Sunday, 20th. Hard frost continues. A day or two ago the Comr. in Chief applied to the Select Men for the use of Faneuil Hall as a place for the Troops to attend Divine Service. They most Graciously refused to comply with his Request, as a grateful return for his singular compliance with all their desires. Was it for this he gave a protection of an Officer’s Guard to their Brick-kilns, to secure them from the Labourers who had not been paid for their work? and after affording such Protection asking to become a Purchaser of the Bricks, and receiving for answer “ No, they were to be appropriated to other purposes than accommodating the King’s Troops.” Was it because he disarmed the Troops to please them that the Select think it incumbent on them, to oppose him in every thing? But his . . . deserves it. Is it not astonishing that the daily instances of the opposition of the People shou’d tend to make him more earnestly attentive to them? Not long since a Corporal of the King’s Own Regt. was confined by the express Orders of the Genl, for having ill treated an Inhabitant. A Court of Enquiry was order’d, composed of Officers of the Regt.; the Declaration of the Inhabitant was taken, and under a pretence that all his Witnesses were not in Town, the Corpl. was remanded back to his confinement; about ten days afterwards a message came from Head Quarters to the Commandg. Officer of the Regt. to inform him if the Corpl. wou’d beg the Inhabitant’s pardon he might be released; He refused unless the General positively order’d him, at same time declaring He wou’d rather stand a General Court Martial than make a submission where he knew he was not in the wrong: in a few days an order came to release him without any condition: he immediately went to his Captain and begged leave to resign his Knott, as in the character of a private Soldier he shou’d be less exposed to Complaints; observing that the whole foundation of the complaint against him was from his protecting a Sentry from the Insults of a Servt. of a Townsman, who wou’d, had his complaint been well founded, have had him more severely punished; his manner of being released is a sufficient proof not only of the disposition of the people, but of the readiness of Mr. T——y to give up a Military, whether right or wrong.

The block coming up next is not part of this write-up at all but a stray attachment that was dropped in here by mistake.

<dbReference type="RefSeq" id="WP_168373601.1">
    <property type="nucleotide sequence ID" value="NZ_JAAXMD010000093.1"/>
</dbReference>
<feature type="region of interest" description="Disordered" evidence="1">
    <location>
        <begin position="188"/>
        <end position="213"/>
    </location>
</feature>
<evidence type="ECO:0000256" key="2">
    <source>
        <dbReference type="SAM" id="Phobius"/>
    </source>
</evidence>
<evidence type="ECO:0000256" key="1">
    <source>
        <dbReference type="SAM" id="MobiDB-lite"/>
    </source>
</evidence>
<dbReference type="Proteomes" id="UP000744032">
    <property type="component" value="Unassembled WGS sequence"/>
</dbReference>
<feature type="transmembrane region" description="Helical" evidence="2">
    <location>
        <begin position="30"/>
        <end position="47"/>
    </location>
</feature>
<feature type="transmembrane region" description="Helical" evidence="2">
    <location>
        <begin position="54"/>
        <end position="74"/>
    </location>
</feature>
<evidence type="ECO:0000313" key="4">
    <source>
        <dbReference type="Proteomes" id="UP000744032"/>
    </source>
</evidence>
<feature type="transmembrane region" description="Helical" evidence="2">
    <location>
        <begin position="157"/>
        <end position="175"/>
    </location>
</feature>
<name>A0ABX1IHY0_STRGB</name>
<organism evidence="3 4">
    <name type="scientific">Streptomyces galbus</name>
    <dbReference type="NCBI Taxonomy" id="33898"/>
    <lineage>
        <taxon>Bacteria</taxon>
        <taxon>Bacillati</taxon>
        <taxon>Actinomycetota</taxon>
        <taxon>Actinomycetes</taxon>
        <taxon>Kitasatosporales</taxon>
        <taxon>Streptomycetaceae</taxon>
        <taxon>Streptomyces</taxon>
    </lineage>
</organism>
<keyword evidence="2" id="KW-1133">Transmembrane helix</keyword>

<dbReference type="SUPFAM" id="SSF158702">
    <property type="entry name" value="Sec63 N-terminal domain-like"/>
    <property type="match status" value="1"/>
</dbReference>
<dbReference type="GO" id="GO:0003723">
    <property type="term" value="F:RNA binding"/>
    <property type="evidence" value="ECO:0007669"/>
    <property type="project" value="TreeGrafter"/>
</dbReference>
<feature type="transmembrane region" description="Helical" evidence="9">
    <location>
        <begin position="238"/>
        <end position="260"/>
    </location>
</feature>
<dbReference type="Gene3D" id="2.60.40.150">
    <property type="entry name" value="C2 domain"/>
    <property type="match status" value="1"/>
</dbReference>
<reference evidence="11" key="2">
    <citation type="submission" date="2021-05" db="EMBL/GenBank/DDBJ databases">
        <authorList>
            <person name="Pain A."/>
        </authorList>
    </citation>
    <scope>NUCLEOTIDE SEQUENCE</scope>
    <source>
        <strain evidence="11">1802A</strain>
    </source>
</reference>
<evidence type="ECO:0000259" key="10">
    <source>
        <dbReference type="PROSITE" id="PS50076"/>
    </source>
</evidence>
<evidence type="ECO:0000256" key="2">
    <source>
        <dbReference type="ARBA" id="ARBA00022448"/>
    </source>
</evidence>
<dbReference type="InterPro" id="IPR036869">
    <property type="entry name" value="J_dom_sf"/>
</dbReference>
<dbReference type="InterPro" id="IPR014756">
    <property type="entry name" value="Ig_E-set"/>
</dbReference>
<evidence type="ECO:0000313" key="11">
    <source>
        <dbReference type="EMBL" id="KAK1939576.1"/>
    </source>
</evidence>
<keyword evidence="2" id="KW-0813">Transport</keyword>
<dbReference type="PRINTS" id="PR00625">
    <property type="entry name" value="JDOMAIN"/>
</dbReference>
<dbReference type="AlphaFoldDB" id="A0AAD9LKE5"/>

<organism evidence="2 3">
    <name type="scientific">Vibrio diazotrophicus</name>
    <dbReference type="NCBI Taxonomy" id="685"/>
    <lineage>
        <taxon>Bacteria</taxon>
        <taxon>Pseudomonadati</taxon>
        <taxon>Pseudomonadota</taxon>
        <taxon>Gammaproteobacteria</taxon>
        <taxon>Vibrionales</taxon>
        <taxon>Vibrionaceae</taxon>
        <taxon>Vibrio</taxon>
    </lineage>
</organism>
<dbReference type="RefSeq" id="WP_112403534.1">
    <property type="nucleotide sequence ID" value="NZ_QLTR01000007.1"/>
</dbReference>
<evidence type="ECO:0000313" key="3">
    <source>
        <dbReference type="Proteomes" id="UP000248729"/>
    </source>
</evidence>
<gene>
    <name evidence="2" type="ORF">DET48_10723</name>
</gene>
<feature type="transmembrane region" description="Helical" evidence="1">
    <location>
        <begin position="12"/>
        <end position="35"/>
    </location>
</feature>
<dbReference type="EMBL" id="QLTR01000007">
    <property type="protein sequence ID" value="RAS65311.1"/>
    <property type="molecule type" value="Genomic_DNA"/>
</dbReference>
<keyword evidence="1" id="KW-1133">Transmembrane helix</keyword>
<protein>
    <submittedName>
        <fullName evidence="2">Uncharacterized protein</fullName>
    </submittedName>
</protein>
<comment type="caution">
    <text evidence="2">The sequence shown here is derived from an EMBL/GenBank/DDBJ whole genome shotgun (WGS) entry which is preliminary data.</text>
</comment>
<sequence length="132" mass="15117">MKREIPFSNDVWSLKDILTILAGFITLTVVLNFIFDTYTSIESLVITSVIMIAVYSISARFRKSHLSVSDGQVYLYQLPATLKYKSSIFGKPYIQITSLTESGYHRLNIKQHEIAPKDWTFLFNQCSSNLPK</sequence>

Monday, 21st. Frost not so severe as yesterday. Capn. Cain 4 of the 43d appointed Town Major. The Comr. in Chief issued Orders for the several Regts. to exercise every fine day, and to fire with Ball in all directions, &c., &c. It’s obvious to the most inattentive Observer that the American Winters must he particularly favorable to parade Duties. From Tuesday to Friday 25th nothing worth remarking, except the 24th order’d that in case of fire the Regts. to parade in their own Barracks, and then wait for the Genls. Orders. Went this eveng. to the Concert, and heard the most miserable of all female Singers; however, she has the poor consolation to reflect that she was once young and pretty, and a tolerable performer on the Edinburgh Stage 12 or 13 years ago. . . .